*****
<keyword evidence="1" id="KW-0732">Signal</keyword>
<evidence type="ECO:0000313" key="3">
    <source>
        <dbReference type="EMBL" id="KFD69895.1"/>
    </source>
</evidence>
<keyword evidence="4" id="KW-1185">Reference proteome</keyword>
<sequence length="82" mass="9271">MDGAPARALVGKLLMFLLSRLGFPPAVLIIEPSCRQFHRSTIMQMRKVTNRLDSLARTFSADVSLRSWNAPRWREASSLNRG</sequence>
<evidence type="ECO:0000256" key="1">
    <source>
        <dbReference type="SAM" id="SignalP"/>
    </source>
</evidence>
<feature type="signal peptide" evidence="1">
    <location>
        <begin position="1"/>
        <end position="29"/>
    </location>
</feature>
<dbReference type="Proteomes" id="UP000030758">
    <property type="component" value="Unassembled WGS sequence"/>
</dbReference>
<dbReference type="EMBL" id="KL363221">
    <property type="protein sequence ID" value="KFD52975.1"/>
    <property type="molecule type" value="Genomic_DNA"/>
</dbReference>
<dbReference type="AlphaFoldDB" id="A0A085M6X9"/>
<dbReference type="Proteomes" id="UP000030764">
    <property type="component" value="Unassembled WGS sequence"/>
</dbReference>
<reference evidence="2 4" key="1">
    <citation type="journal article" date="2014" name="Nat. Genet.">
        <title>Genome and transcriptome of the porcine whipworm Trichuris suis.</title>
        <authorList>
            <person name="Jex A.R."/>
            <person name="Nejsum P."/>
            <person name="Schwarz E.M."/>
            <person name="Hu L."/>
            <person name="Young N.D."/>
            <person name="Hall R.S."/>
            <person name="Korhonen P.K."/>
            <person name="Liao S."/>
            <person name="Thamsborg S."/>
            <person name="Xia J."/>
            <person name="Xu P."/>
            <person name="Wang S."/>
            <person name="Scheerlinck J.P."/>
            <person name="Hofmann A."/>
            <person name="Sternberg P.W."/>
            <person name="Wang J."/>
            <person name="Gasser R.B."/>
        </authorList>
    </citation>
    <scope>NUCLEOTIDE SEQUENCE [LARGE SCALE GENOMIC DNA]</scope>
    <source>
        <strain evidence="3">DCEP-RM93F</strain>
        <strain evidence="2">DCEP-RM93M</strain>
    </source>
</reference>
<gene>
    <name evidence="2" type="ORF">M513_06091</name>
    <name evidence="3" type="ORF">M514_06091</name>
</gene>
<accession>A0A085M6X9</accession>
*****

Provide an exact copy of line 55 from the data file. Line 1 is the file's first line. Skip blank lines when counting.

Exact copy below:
    <source>